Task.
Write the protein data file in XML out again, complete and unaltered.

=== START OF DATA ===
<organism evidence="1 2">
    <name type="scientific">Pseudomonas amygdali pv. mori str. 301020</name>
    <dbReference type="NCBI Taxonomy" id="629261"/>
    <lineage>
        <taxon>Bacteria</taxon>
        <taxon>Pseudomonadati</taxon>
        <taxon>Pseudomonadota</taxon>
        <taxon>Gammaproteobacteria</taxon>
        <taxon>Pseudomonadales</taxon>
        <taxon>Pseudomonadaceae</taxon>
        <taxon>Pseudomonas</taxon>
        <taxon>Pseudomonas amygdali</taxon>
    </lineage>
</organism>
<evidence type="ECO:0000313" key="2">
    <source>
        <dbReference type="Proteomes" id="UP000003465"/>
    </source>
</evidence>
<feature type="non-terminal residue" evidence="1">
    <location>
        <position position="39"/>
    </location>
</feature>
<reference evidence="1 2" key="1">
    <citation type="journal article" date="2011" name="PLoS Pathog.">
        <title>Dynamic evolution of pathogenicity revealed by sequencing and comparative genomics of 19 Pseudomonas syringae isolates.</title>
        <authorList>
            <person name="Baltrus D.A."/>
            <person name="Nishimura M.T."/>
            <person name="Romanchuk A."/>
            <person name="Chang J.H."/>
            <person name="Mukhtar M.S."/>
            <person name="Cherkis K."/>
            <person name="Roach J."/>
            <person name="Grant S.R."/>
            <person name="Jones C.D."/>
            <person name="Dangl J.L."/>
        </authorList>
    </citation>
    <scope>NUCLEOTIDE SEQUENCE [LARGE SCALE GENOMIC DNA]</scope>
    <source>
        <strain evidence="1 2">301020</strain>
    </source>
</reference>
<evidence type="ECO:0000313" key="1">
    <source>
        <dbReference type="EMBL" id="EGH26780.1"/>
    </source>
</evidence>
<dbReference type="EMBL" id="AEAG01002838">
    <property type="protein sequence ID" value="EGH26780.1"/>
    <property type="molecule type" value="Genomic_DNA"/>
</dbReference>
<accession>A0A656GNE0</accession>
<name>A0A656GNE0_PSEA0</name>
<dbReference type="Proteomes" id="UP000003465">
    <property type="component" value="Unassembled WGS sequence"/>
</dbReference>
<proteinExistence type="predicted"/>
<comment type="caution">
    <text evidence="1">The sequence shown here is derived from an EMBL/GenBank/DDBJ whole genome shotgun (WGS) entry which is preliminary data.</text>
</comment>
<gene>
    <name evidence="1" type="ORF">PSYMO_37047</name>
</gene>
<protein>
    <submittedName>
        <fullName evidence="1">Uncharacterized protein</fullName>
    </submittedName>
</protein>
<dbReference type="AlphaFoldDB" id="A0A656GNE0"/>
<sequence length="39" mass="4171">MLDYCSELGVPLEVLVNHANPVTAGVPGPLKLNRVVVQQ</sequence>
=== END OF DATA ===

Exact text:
<organism evidence="1 2">
    <name type="scientific">Pseudomonas amygdali pv. mori str. 301020</name>
    <dbReference type="NCBI Taxonomy" id="629261"/>
    <lineage>
        <taxon>Bacteria</taxon>
        <taxon>Pseudomonadati</taxon>
        <taxon>Pseudomonadota</taxon>
        <taxon>Gammaproteobacteria</taxon>
        <taxon>Pseudomonadales</taxon>
        <taxon>Pseudomonadaceae</taxon>
        <taxon>Pseudomonas</taxon>
        <taxon>Pseudomonas amygdali</taxon>
    </lineage>
</organism>
<evidence type="ECO:0000313" key="2">
    <source>
        <dbReference type="Proteomes" id="UP000003465"/>
    </source>
</evidence>
<feature type="non-terminal residue" evidence="1">
    <location>
        <position position="39"/>
    </location>
</feature>
<reference evidence="1 2" key="1">
    <citation type="journal article" date="2011" name="PLoS Pathog.">
        <title>Dynamic evolution of pathogenicity revealed by sequencing and comparative genomics of 19 Pseudomonas syringae isolates.</title>
        <authorList>
            <person name="Baltrus D.A."/>
            <person name="Nishimura M.T."/>
            <person name="Romanchuk A."/>
            <person name="Chang J.H."/>
            <person name="Mukhtar M.S."/>
            <person name="Cherkis K."/>
            <person name="Roach J."/>
            <person name="Grant S.R."/>
            <person name="Jones C.D."/>
            <person name="Dangl J.L."/>
        </authorList>
    </citation>
    <scope>NUCLEOTIDE SEQUENCE [LARGE SCALE GENOMIC DNA]</scope>
    <source>
        <strain evidence="1 2">301020</strain>
    </source>
</reference>
<evidence type="ECO:0000313" key="1">
    <source>
        <dbReference type="EMBL" id="EGH26780.1"/>
    </source>
</evidence>
<dbReference type="EMBL" id="AEAG01002838">
    <property type="protein sequence ID" value="EGH26780.1"/>
    <property type="molecule type" value="Genomic_DNA"/>
</dbReference>
<accession>A0A656GNE0</accession>
<name>A0A656GNE0_PSEA0</name>
<dbReference type="Proteomes" id="UP000003465">
    <property type="component" value="Unassembled WGS sequence"/>
</dbReference>
<proteinExistence type="predicted"/>
<comment type="caution">
    <text evidence="1">The sequence shown here is derived from an EMBL/GenBank/DDBJ whole genome shotgun (WGS) entry which is preliminary data.</text>
</comment>
<gene>
    <name evidence="1" type="ORF">PSYMO_37047</name>
</gene>
<protein>
    <submittedName>
        <fullName evidence="1">Uncharacterized protein</fullName>
    </submittedName>
</protein>
<dbReference type="AlphaFoldDB" id="A0A656GNE0"/>
<sequence length="39" mass="4171">MLDYCSELGVPLEVLVNHANPVTAGVPGPLKLNRVVVQQ</sequence>